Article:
his name and his own glory, Hobbs strikes out).  After The Decision, it is
obvious that LeBron is consumed with how the American public sees him (Hobbs
wants to be loved by Memo and she does not love him back).  His
commercials for kids staying in school, the highlighted charity work (including
The Decision money going to charity), the half-hearted Nike Role Model
Campaign, and the impromptu posing with people in their wedding photos all
smacks of a man who wants to be liked by a public that will not accept his
overtures.  LeBron has been lauded all his life for his extraordinary
natural talents, but he has recently come to the realization that despite those
accolades, people seem to not like him.  Is it because of his
talents he took to South Beach, or his personality? 
     

I
would argue that the hard work and/or adversity narratives are what LeBron has
lacked until recently.  The 2011 NBA Finals loss by LeBron and the Miami
Heat provided the adversity needed for his 2012 NBA Finals win, leading to what
I predict will be LeBron’s eventual “redemption” with the American public over
time.  Americans require hard work and adversity to legitimate their love
of superstar athletes, but where does this need originate?

The
need to overcome something through hard work and adversity is seemingly encoded
in America’s DNA.  It does not matter how authentic the narrative really
is for America’s historical trajectory.  From Frederick Jackson Turner’s
“The Significance of the Frontier in American History,” to Hollywood, to the
more formative influences of Horatio Alger’s youth books, America has hungered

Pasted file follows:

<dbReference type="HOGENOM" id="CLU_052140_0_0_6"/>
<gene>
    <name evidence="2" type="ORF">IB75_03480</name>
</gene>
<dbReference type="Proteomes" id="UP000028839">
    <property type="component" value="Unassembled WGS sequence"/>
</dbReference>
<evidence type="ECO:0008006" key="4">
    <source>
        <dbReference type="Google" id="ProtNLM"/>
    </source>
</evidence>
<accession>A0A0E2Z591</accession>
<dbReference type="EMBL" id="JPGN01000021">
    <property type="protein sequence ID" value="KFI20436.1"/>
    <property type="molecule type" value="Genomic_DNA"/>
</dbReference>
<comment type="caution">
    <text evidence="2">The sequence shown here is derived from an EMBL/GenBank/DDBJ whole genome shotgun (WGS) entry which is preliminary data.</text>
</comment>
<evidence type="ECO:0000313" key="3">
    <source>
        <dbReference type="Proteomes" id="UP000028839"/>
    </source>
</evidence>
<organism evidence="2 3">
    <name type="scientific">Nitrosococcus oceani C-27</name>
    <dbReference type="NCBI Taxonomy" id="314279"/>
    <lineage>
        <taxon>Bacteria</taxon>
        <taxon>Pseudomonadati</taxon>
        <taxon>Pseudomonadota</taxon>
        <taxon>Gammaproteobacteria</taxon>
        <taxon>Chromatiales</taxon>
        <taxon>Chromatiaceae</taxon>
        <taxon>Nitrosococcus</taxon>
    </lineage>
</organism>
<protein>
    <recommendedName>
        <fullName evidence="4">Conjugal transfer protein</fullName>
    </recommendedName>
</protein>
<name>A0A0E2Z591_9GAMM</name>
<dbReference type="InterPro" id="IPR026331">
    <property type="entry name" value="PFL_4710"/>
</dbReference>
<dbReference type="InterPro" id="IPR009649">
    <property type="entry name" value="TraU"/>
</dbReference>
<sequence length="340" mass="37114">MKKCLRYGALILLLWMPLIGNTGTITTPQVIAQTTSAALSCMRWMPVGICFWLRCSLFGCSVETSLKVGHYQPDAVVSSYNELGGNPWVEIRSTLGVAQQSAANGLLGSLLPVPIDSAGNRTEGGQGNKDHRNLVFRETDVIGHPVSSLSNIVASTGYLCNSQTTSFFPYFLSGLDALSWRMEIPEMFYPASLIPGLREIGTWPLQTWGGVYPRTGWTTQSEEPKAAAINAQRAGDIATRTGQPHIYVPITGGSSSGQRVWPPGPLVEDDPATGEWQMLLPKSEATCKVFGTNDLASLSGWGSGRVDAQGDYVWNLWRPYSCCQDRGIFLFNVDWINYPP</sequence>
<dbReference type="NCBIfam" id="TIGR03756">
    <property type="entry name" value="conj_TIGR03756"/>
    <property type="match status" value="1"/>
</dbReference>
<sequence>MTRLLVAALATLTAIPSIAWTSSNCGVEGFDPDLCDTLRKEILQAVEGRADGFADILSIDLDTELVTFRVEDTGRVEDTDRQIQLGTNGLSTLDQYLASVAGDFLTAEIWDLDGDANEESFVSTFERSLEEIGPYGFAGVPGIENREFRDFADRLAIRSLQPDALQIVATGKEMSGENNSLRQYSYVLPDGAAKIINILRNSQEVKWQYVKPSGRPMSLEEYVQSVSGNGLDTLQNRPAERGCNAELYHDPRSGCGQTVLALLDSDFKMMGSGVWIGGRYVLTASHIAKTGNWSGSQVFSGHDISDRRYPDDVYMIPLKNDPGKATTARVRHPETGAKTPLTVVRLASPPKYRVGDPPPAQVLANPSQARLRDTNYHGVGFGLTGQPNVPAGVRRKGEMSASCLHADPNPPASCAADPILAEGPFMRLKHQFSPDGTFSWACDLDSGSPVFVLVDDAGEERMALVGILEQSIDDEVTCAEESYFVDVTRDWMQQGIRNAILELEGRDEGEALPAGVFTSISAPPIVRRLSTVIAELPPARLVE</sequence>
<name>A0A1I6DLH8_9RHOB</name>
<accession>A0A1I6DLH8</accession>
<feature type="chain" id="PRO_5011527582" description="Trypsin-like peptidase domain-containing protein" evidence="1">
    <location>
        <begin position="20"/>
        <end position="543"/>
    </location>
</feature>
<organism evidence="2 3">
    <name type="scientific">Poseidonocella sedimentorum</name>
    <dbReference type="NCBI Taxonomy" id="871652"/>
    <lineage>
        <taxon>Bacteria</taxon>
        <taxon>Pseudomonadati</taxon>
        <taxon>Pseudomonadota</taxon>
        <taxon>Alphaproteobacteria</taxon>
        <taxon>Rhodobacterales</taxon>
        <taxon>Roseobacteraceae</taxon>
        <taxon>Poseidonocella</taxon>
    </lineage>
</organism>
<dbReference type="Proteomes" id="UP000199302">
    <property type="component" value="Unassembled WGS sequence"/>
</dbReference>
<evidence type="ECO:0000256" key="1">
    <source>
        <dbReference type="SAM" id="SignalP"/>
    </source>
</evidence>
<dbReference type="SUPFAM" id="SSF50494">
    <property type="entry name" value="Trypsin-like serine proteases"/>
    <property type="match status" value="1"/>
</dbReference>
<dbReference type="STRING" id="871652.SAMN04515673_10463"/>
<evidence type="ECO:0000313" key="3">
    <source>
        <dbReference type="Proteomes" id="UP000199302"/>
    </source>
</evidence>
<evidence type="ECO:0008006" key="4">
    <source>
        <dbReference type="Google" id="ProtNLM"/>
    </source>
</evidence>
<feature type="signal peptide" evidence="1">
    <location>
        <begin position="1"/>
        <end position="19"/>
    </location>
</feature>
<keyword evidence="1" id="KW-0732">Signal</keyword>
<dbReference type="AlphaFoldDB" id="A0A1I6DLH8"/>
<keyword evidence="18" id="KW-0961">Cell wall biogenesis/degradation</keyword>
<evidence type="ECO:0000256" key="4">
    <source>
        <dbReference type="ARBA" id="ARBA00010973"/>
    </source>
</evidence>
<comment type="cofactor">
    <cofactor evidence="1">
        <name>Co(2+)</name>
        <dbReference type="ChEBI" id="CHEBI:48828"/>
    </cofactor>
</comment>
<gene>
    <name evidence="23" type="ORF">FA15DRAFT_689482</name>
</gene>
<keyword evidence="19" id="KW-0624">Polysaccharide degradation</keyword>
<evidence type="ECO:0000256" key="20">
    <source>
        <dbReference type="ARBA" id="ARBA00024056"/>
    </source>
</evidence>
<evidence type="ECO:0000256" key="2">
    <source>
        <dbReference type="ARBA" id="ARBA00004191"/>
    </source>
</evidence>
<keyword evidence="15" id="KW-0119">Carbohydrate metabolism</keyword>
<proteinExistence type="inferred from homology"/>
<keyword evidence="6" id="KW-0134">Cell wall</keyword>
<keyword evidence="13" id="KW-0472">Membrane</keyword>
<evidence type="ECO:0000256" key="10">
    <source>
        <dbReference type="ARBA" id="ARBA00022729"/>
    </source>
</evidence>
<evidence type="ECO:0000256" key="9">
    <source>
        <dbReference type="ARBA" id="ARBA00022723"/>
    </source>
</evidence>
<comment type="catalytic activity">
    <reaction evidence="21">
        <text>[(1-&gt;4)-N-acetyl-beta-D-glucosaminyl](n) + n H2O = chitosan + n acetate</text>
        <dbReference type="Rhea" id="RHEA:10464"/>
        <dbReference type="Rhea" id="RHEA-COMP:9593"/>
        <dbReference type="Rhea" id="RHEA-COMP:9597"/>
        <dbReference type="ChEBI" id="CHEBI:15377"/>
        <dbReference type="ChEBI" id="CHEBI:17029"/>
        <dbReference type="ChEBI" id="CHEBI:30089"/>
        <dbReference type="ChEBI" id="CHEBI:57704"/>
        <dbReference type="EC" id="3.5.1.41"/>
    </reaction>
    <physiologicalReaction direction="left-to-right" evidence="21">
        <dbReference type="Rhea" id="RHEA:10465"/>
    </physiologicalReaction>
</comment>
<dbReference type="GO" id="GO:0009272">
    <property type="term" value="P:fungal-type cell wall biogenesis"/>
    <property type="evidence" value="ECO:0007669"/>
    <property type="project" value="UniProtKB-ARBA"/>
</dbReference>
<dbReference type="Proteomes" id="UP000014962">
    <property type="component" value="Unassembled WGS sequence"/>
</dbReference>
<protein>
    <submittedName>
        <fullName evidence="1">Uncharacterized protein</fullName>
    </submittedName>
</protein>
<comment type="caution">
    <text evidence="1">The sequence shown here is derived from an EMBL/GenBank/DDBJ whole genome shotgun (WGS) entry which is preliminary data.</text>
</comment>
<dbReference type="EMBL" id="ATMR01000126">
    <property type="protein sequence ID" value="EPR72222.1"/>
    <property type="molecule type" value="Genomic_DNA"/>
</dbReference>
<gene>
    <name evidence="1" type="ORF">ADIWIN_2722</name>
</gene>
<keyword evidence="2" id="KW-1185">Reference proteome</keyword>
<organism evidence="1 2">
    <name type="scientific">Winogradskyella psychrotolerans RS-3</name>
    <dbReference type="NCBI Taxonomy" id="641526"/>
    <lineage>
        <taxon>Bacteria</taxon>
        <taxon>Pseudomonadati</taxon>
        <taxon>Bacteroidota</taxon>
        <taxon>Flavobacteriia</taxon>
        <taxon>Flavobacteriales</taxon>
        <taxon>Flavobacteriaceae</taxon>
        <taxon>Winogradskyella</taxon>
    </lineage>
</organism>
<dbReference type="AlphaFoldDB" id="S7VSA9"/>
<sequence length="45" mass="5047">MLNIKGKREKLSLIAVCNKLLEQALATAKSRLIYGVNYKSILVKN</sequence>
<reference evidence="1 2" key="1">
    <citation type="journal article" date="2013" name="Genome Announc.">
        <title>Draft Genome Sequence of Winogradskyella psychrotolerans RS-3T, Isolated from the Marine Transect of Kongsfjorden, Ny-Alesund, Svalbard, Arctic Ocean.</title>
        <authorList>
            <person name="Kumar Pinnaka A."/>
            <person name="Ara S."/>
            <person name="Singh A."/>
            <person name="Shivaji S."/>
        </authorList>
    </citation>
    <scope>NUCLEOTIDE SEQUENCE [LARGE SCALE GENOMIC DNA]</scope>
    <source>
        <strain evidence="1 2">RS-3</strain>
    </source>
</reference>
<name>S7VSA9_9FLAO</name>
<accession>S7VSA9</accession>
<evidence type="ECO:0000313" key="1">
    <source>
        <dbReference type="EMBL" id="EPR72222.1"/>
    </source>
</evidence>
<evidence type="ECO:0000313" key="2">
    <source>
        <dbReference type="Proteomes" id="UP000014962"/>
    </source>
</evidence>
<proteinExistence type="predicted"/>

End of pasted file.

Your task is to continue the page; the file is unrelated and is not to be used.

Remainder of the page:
to believe that hard work, adversity, “rugged individualism,” and a little bit
of luck have made America great.[3] 
One could argue that Horatio Alger’s Ragged Dick series has done as much
harm as it has good to American political and social thought.  Alger’s
late 19th century books for young adults followed a set formula of
young boys gaining wealth and status in society through hard work and
overcoming adversity, rising out of their unfortunate circumstances, sometimes
with the help of some good fortune or fortuitous coincidences (think pulling oneself
up by the bootstraps).  While it demonstrates the infinite optimism of
what can happen through hard work and determination in America, it also deludes
some, often associates hard work primarily with those who have not, and
negatively affects those who have not achieved success in their working
lives.

Does the coal miner work as hard as the successful
entrepreneur?  The most important point in the case of LeBron though is
the association of the have nots with hard work.  The consequence of this
idea is questioning those naturally gifted individuals’ (intelligence,